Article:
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66 DEAR SIR acquaintance afraid answered appeared Ashbourne asked asthma attention August 16 authour believe Bennet Langton Bishop Brocklesby Burney character Club compliments consider conversation curious death dined dropsy edition eminent expressed favour Francis Barber gentleman give glad happy honour Hoole hope humble servant JAMES BOSWELL kind lady Langton learned less letter Levett Lichfield literary live London Lord Lord Eliot Lordship LUCY PORTER Lusiad madam manner mentioned merit mind Miss never obliged observed occasion once opinion Pembroke College perhaps physicians pleased pleasure pounds Pray prayers pretty woman publick received recollect remarkable respect SAMUEL JOHNSON Scotland seemed shew shewn sick sincere Sir John Hawkins Sir Joshua Reynolds suppose sure talked tell thing thought Thrale tion told verses Windham wish wonder write written wrote young
Stran 288 - Canst thou not minister to a mind diseas'd ; Pluck from the memory a rooted sorrow; Raze out the written troubles of the brain ; And with some sweet oblivious antidote Cleanse the stuffd bosom of that perilous stuff Which weighs upon the heart?
Stran 187 - tis all a cheat ; Yet, fooled with hope, men favour the deceit ; Trust on, and think to-morrow will repay : To-morrow's falser than the former day ; Lies worse, and, while it says we shall be blest With some new joys, cuts off what we possessed.
Stran 24 - His virtues walk'd their narrow round, Nor made a pause, nor left a void ; And sure the' Eternal Master found The single talent well employ'd.
Stran 24 - The busy day, the peaceful night, Unfelt, uncounted, glided by; His frame was firm, his powers were bright, Though now his eightieth year was nigh. " Then, with no throbs of fiery pain, No cold gradations of decay, Death broke at once the vital chain, And freed his soul the nearest way.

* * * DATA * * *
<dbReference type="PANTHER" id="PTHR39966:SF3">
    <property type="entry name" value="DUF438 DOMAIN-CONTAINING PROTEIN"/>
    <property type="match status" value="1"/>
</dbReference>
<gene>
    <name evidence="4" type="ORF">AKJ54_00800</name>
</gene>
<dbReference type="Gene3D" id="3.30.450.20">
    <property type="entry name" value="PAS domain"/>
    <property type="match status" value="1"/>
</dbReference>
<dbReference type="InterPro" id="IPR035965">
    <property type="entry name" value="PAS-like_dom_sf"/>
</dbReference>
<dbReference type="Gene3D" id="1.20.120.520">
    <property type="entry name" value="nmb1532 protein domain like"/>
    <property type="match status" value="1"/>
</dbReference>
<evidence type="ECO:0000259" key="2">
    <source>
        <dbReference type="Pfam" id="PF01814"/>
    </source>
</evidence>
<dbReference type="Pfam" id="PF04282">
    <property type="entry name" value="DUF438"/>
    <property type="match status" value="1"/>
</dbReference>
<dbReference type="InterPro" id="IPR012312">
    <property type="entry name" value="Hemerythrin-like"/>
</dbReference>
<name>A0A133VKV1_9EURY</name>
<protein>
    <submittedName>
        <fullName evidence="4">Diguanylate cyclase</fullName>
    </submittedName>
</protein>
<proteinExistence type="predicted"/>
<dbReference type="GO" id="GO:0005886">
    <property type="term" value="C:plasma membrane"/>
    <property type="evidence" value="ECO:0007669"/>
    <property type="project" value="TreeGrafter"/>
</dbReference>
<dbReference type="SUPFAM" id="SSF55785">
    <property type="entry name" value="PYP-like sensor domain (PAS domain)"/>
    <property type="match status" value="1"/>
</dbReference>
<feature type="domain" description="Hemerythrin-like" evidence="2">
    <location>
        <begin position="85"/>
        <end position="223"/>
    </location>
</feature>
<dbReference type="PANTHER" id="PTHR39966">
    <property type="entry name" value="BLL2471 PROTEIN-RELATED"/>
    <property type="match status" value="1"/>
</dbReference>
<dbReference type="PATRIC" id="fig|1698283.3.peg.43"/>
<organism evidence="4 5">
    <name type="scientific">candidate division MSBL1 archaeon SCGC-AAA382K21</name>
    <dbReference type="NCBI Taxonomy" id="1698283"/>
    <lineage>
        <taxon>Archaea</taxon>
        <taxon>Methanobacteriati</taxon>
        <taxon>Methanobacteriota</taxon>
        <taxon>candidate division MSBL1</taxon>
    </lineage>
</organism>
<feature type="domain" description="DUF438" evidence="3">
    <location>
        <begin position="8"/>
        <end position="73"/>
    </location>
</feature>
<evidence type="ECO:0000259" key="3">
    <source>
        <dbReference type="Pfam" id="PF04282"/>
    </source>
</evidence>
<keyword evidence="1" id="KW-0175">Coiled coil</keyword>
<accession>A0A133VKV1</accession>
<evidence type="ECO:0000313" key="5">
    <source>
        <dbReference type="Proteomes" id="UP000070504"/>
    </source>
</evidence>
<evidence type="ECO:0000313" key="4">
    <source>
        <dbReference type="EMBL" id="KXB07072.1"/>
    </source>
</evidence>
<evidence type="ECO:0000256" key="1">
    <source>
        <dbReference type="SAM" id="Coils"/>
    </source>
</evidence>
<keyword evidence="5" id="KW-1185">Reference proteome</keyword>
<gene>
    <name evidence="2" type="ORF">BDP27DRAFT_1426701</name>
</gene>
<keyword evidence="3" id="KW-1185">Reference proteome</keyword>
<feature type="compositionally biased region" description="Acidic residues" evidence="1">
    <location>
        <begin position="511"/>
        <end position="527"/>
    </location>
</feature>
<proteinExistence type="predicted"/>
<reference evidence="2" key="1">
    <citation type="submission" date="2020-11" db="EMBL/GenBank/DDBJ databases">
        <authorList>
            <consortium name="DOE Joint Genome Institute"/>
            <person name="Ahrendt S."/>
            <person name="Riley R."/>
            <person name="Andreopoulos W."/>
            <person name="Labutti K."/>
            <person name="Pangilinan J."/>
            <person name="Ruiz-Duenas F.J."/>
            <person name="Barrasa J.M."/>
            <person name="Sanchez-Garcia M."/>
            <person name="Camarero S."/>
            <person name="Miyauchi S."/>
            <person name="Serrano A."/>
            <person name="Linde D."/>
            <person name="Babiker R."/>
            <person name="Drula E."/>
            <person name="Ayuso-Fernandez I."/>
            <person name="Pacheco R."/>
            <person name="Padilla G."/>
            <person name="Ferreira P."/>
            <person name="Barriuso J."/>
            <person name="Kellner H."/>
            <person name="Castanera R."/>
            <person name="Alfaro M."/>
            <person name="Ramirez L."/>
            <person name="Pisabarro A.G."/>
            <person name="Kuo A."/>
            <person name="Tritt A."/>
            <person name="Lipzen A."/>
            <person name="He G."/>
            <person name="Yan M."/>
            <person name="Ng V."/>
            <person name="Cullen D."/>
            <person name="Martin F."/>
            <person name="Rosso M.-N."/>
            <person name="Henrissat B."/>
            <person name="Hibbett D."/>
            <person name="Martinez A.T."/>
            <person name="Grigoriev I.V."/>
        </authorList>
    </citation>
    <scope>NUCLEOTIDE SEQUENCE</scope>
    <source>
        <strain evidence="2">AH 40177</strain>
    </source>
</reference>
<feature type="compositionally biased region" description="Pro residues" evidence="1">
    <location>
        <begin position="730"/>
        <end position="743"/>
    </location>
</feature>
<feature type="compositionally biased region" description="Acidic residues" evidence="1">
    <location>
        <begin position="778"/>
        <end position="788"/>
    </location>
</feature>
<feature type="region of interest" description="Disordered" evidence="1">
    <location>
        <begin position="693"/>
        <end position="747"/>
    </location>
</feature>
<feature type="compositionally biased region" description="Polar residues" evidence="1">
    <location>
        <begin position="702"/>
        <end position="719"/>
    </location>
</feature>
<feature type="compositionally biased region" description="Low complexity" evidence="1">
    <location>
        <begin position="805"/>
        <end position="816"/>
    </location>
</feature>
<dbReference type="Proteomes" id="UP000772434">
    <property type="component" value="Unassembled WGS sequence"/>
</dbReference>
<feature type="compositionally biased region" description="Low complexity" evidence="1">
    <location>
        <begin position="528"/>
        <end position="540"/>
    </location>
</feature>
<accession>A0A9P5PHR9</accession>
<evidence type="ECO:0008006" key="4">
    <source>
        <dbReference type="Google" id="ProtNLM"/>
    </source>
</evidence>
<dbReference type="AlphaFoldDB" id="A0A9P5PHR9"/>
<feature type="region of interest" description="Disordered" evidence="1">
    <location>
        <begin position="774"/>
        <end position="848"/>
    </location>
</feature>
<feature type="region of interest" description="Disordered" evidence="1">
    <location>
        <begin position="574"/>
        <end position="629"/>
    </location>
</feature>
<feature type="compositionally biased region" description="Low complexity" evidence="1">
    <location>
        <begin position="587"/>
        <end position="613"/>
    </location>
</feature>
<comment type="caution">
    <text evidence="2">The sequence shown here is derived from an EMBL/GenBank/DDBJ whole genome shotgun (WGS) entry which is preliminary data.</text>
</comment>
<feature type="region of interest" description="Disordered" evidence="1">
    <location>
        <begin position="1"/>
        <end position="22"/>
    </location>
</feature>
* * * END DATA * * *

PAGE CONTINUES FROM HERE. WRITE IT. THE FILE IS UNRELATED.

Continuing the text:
Stran 314 - He was prone to superstition, but not to credulity. Though his imagination might incline him to a belief of the marvellous and the mysterious, his vigorous reason examined the evidence with jealousy.
Stran 166 - Bacon * upon this subject : testimony is like an arrow shot from a long bow ; the force of it depends on the strength of the hand that draws it. Argument is like an arrow from a crossbow, which has equal force though shot by a child.
Stran 183 - But may not a man attain to such a degree of hope as not to be uneasy from the fear of death ? ' JOHNSON. 'A man may have such a degree of hope as to keep him quiet. You see I am not quiet, from the vehemence with which I talk ; but I do not despair.' MRS. ADAMS. 'You seem, Sir, to forget the merits of our Redeemer.
Stran 109 - I was alarmed, and prayed God, that, however he might afflict my body, he would spare my understanding. This prayer, that I might try the integrity of my faculties, I made in Latin verse. The lines were not very good, but 1 knew them not to be very good : I made them easily, and concluded myself to be unimpaired in my faculties.
Stran 257 - Pride was the source of that refusal, and the remembrance of it was painful. A few years ago, I desired to atone for this fault ; I went to Uttoxeter in very bad weather, and stood for a considerable time bare-headed in the rain, on the spot where my father's stall used to stand. In contrition I stood, and I hope the penance was expiatory.